November 8, 2005
Dear HonestReporting Canada subscriber:
Advertising executive Fred R. Barnard was right when he coined the expression “one picture is worth a thousand words.” Images influence people more profoundly than text, a fact well-known to political activists who want to manipulate news coverage in their favour. Taking advantage of the old news maxim “if it bleeds, it leads,” they create emotionally-charged, and at times violent situations that make for powerful images. Photojournalists obligingly capture the images, which wire services such as Reuters and The Associated Press send around the world. When published in newspapers, the resulting photographs often have a greater impact than the adjacent news articles.
Images Are More Powerful Than Words
On November 5, two Canadian newspapers — the Regina Leader-Post and the Windsor Star — published photos alongside articles about Israel. While the articles were about the anniversary of the assassination of Israeli Prime Minister Yitzhak Rabin, the photos were entirely unrelated. They showed protesters confronting Israeli soldiers at the site of Israel’s security barrier near the West Bank village of Bilin.
Accompanied only by a brief caption and lacking the added context of a full news article, the photos dramatized the controversy over the construction of Israel’s security barrier. While news coverage of the security barrier has quieted down in recent months, these photos keep the issue alive, and generate sympathy for opposition to the barrier by showing unarmed protesters clashing with armed Israeli soldiers.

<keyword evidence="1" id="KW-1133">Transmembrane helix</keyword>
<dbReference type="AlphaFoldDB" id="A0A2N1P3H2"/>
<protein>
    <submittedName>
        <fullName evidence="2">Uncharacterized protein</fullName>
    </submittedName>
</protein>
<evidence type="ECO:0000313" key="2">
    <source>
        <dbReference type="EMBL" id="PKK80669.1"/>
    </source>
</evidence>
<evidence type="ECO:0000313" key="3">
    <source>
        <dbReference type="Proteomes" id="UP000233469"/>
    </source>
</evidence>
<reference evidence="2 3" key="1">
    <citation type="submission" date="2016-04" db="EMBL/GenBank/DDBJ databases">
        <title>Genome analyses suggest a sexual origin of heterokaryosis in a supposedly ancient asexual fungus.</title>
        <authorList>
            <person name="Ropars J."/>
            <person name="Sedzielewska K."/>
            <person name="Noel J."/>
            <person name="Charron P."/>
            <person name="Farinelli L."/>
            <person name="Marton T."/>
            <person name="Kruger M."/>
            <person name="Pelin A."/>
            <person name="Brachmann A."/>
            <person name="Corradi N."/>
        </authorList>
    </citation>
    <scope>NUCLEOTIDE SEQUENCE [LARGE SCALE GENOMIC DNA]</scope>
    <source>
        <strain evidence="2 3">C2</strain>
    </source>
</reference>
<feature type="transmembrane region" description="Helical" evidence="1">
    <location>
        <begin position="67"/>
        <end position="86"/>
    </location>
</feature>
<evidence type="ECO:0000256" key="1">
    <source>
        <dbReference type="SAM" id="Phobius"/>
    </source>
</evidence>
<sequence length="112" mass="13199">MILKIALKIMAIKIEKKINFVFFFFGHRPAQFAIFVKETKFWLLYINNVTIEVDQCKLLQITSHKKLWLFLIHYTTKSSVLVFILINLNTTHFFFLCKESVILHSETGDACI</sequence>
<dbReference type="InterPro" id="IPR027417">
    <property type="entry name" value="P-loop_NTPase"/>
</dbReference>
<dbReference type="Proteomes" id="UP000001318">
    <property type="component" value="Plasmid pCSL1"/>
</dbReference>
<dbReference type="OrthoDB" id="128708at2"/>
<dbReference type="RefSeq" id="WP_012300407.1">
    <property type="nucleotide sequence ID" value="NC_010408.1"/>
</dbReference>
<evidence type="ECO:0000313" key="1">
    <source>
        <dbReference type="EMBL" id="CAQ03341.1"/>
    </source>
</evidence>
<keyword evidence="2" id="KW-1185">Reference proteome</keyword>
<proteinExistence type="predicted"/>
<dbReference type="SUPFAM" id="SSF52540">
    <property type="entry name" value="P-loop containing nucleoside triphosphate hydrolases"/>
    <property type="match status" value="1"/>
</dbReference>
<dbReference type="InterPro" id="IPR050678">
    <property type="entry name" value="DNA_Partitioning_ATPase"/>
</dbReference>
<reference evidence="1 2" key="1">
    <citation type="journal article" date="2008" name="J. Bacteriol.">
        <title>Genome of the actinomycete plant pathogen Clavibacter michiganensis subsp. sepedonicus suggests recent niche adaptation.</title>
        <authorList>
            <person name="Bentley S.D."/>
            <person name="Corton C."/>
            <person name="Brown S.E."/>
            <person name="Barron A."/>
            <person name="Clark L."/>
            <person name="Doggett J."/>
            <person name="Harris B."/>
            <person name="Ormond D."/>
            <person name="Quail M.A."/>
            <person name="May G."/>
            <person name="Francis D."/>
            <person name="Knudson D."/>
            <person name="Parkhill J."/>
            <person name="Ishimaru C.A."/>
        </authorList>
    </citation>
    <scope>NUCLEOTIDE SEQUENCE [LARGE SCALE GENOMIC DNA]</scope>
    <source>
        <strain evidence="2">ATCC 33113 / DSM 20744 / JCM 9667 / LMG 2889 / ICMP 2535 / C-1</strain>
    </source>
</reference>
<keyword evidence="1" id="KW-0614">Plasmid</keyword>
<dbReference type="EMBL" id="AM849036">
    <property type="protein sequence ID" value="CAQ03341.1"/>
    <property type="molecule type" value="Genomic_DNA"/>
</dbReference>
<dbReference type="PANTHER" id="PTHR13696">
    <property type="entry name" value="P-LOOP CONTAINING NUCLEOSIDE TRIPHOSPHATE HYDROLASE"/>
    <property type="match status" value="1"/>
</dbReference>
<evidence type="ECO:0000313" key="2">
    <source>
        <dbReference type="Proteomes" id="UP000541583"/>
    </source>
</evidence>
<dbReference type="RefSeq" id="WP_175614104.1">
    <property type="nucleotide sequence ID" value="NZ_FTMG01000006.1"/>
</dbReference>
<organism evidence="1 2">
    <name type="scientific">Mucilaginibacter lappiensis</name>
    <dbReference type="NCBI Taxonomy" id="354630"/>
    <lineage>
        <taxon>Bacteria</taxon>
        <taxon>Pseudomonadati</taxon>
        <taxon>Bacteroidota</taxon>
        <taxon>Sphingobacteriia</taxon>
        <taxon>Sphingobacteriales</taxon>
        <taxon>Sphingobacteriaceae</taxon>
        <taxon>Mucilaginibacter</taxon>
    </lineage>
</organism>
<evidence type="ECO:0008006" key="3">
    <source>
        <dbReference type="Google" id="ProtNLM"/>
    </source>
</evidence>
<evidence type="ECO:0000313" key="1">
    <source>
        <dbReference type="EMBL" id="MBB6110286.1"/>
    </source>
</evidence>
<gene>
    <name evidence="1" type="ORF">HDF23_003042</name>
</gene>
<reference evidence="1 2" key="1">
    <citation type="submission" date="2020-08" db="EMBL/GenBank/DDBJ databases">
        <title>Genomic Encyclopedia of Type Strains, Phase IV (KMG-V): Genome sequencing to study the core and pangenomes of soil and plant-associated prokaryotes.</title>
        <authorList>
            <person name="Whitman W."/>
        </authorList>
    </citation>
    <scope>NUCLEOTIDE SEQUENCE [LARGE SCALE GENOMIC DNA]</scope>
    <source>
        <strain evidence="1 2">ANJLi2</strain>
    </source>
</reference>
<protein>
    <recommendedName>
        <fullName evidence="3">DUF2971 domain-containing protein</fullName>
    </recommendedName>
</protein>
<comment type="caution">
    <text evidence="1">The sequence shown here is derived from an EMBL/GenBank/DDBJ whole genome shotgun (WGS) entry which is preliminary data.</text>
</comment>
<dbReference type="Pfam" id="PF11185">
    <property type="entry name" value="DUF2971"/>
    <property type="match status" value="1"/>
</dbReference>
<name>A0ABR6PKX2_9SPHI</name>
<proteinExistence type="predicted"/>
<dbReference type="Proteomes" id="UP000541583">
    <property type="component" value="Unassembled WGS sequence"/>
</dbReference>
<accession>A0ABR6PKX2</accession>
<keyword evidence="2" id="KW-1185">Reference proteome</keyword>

News Media: Manipulation or Collaboration?
But this was not the first time such news photos appeared in the Canadian media. In the past few months alone, HonestReporting Canada has found similar pictures in The Edmonton Journal, The Edmonton Sun, The Globe and Mail, The Charlottetown Guardian, The London Free Press, The Record (Kitchener, Cambridge and Waterloo), The Star-Phoenix (Saskatoon), The Toronto Star, and The Vancouver Sun.
These photos are part of an ongoing campaign in which photojournalists and newswires are willing participants. Agitators turn up every week, provoking a police or military response. Professional cameramen dutifully document the event, and news agencies distribute the images to newspapers around the world. The captions provided by the newswires rarely (if ever) remind readers that Israel built the security barrier to defend its citizens from deadly terror attacks, and the barrier has dramatically reduced infiltrations from the West Bank, saving hundreds of lives.
How You Can Make a Difference
HonestReporting Canada encourages you to monitor your local media for photos of staged protests. If such images do appear, contact the editor and point out that (a) the photo depicts an event manufactured for the media, and (b) the caption lacks the necessary context to fairly and accurately inform readers.
Thank you for your ongoing commitment to fair and accurate
media coverage of Israel and the Middle East